The social agenda and hard truths
IT hasn't attracted the media attention it deserved. However, an important element of the release issued by Mr Jan Kees Martijn, head of the International Monetary Fund (IMF) mission to Jamaica, focused on the need to protect the poorest and most vulnerable.
In addition to seeking to achieve sustainable debt reduction, economic and financial stability and private sector-led growth, the IMF said its programme must "promote social stability through enhanced social protection for the most vulnerable".
The release spoke of the promotion of "economic self-reliance, including through the establishment of a floor on social spending, maintaining the real value of PATH (Programme of Advancement Through Health and Education) benefits, and expanding re-certification and the Steps-to-Work programme".
To many of us, a strong social cushion may seem an obvious corollary to any austerity programme. In fact, it is an aspect too often ignored by overly bookish, accountancy-style economists and analysts.
Simply put, the desired economic stability and growth will not be achieved in an atmosphere of social instability. In that respect, we would all be kidding ourselves should we not recognise that extreme hardship, particularly over the last four years, has kindled considerable anger and resentment, simmering just below the surface. Far too many Jamaicans, even among the employed, feel boxed into a corner with no where to turn.
As we pointed out in this space a week ago, even in these hard times, the mass of the population must not be allowed to lose hope.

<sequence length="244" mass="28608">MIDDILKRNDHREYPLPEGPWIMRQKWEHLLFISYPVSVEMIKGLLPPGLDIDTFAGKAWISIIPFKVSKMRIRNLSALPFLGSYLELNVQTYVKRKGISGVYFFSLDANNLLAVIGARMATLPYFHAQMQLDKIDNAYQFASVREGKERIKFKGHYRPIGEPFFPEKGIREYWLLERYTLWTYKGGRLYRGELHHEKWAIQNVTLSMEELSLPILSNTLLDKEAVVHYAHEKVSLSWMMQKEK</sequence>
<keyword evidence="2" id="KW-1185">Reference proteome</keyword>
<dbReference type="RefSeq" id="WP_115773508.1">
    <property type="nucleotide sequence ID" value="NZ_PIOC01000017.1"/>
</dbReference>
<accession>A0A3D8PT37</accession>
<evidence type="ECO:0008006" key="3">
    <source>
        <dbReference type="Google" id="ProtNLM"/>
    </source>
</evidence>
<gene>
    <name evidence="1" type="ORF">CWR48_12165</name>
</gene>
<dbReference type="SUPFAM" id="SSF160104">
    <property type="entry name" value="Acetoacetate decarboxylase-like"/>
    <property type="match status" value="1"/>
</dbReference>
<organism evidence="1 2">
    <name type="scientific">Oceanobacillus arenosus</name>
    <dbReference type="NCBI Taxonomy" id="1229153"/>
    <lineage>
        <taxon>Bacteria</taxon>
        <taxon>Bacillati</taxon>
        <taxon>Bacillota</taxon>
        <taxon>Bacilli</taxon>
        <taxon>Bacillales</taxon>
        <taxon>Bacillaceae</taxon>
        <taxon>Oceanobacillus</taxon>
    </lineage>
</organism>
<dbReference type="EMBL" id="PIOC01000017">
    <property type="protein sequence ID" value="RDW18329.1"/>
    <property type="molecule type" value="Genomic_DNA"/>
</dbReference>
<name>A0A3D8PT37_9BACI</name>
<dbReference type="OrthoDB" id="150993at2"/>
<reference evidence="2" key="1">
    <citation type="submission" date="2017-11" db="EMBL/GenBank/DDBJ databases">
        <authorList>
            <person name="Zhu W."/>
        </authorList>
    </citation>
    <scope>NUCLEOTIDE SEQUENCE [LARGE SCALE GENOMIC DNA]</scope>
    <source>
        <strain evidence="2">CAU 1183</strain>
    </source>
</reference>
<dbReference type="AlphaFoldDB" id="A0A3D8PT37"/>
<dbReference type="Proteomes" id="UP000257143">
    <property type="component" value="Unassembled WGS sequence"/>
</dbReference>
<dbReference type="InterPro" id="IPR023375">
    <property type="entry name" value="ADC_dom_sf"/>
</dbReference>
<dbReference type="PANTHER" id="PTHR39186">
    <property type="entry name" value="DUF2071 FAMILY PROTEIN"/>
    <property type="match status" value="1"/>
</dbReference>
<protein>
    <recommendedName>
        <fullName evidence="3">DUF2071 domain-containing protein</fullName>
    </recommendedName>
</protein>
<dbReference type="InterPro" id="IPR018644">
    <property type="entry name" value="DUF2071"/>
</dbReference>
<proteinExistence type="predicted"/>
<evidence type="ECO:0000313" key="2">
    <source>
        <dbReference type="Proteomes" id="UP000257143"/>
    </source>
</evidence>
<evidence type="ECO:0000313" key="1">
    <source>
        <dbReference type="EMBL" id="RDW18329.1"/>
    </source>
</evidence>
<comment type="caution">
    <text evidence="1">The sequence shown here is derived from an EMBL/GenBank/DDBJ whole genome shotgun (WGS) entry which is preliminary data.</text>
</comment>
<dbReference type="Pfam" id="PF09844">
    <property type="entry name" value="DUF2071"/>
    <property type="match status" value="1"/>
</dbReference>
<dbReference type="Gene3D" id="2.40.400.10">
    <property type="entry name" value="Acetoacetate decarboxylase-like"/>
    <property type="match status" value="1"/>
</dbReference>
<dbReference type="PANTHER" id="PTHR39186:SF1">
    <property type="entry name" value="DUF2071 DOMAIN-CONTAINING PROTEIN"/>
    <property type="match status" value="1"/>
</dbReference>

In that respect, reports last week of violent resistance to attempts by electricity provider JPS to disconnect illegal connections in economically depressed Kingston communities should not be treated as isolated. We obviously don't condone any form of illegality, but national wisdom suggests we treat this as a warning signal which we ignore at our own peril.
So it can't be just talk. The Government, working with its multilateral partners, the private sector, the private voluntary organisations, community organisations, church, et al must ensure that the social agenda is rapidly reinforced and expanded as recommended.
But then, of course, there is also the issue of personal responsibility. That was an essential point being made by Seventh-day Adventist preacher Mr Roberto Herrera as he urged church members to pay their taxes.
Also, it seems to this newspaper, from the pulpit, political platforms, et al, people — including the very poor and most vulnerable — need to be told other hard truths, such as that it makes no sense to have multiple children when there is not even enough to support one child. Our people must be told that parental irresponsibility is among the reasons we are in the pickle we now find ourselves.
This is not a time for the customary sugar coating. Jamaicans must be told the truth in simple, straightforward terms: That all of us must take responsibility.